In a hostile universe set many millennia into the future, only one force reigns supreme: The bitchin’ cool merchandising that comes from having some of the coolest soldiers to ever suit up in hulking armour while spreading a message of love and loyalty into the faces of non-believers with their gospel bullets.
You think Warhammer 40K, and you think of the face of the franchise, the mighty Space Marines who blazed a path forward against all manner of nightmare fuel inhabiting the eye of terror and the assembled hordes of extra-terrestrial enemies that constantly assault humanity. Which is great! When legions of the damned and ultra-socialist aliens want a piece of our species, I’m glad that we can call upon titans in power armour who wield both faith and revered ordinance on a battlefield.
What of the people behind the Space Marines however? The technicians and engineers who pour their hearts and souls into the maintenance and wellbeing of humanity’s war machines? There’s a name for that faction, because of course there is in a game that adds more lore to its library on a daily basis than YouTube reaction video uploads, and they’re known as the Adeptus Mechanicus.
Skilled in the art of turning a wingnut in a manner that would make the Primarchs smile and burdened with the knowledge of steel, the Adeptus Mechanicus are a cult of sweatshop workers who keep the cogs of the Imperium oiled and maintain a religion of tech priests. Fascinating stuff, and well worth an exploration in a franchise that is more than willing to shine on a light on even the dankest corners of the Warhammer 40K universe.
So what is Warhammer 40,000: Mechanicus exactly? Billed as a turn-based RPG, Warhammer 40,000: Mechanicus strips the genre of ideas such as cover mechanics and instead injects a massive dose of action into the strategy. The quasi-religious cult of tech fetishists have dropped onto a planet that just so happens to be infested with Necron tombs, setting up a conflict between schools of thought in the realm of trans-humanism between warring factions.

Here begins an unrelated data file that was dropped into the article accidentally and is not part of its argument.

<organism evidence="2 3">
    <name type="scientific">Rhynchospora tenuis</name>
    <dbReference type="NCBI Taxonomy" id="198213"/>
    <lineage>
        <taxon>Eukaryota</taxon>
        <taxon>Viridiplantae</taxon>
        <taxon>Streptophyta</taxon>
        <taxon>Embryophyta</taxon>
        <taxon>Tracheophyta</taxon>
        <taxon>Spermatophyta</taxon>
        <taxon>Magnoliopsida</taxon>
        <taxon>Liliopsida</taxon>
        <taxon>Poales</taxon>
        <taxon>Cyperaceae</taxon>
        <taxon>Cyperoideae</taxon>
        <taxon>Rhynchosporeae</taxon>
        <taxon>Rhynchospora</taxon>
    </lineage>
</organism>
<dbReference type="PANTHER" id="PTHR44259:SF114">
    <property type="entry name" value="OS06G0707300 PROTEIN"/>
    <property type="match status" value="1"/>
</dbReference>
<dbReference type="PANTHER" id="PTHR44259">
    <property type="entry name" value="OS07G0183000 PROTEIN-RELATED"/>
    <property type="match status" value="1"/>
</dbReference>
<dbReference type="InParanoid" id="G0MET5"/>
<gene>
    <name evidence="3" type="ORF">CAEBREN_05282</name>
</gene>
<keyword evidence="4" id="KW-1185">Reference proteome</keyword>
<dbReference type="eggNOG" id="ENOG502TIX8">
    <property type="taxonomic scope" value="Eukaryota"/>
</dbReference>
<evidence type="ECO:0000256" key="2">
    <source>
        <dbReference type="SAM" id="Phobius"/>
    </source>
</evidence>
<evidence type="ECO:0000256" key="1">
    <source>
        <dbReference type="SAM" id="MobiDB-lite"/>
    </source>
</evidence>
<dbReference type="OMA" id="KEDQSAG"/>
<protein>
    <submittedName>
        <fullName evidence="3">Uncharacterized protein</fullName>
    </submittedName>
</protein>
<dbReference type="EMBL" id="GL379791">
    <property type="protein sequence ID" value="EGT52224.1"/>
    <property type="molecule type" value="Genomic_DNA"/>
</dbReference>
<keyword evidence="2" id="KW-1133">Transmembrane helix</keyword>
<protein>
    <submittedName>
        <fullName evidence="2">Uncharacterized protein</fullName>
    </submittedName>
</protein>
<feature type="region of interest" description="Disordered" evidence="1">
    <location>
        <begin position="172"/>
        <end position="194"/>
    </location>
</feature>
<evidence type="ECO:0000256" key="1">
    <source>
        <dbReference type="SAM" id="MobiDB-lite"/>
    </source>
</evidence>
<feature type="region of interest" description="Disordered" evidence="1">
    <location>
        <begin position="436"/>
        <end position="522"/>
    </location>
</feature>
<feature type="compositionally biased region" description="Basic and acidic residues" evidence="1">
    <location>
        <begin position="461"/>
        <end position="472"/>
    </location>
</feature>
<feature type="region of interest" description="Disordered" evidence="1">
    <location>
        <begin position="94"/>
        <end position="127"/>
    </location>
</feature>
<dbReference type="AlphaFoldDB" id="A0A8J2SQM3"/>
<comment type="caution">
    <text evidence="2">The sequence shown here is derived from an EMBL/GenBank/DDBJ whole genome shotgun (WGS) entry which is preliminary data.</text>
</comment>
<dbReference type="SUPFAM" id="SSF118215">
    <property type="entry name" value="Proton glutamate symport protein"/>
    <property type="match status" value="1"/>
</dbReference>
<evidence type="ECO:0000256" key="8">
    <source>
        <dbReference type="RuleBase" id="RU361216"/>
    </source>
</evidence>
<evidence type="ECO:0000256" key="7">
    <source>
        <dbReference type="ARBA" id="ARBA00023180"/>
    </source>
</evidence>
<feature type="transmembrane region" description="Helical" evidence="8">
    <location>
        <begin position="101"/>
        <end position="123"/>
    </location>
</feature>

It’s your squad up against an army of soulless automatons who have long since transcended the need for flesh and also happen to possess technology that could warp humanity’s understanding of arcane technology ahead by a magnitude of light years. It’s the complete lack of cover, that really makes Warhammer 40,000: Mechanicus feel different from all the other games in the genre however.
Barring actual barriers that make sense such as massive walls, Mechanicus operates on a simple idea: If you can be seen, you can be shot. That frees up the pace of the game to move along at a faster pace, emphasising the placement of units on a fundamental level. You’re throwing hi-tech fanatics with thick armour at enemy forces, allowing them to soak up damage while your more fragile units with long-range options set themselves up in a prime position to take that all important kill-shot.
Cognition points allow not only for more intense action, but for units to break through and move beyond their limits when applied correctly. Said points also come from knowing your enemy, learning about them from their corpses and the environment around your units if you position them correctly. It’s fascinating stuff, as Mechanicus emphasises quick and intelligent tactics.
There’s also an eye on preserving your units, instead of treating them as cannon fodder like so many other Warhammer 40K games have done in the past. While you do have some troops who are bred for nothing else but to serve the Adeptus Mechanicus as holy bullet-sponges, the actual tech-priests are valued individuals whose progress is collectively shared.
Throw in some subtle choose your own adventure options, a wealth of lore and your actions deciding just how much of a stiff challenge you want to face when the Necrons awaken, and Mechanicus feels like an honest attempt to do something different with the Warhammer 40K license in an industry that is constantly pumping out games based on the franchise.
I’m several hours into the preview build that I’m busy playing, and I still feel like I’ve only scratched the surface of what Mechanicus has to offer. It might be overwhelming for newcomers to experience, but for the seasoned Warhammer 40K fan looking for a game that boldly experiments with subtle yet novel ideas on a more modest narrative stage that highlights the unknown heroes of mankind’s Imperium? Developer Bulwark Studios and publisher Kasedo Games are onto something here, as Mechanicus feels like a refreshing departure from the usual grunt and grind of the Warhammer 40K universe.
Last Updated: October 2, 2018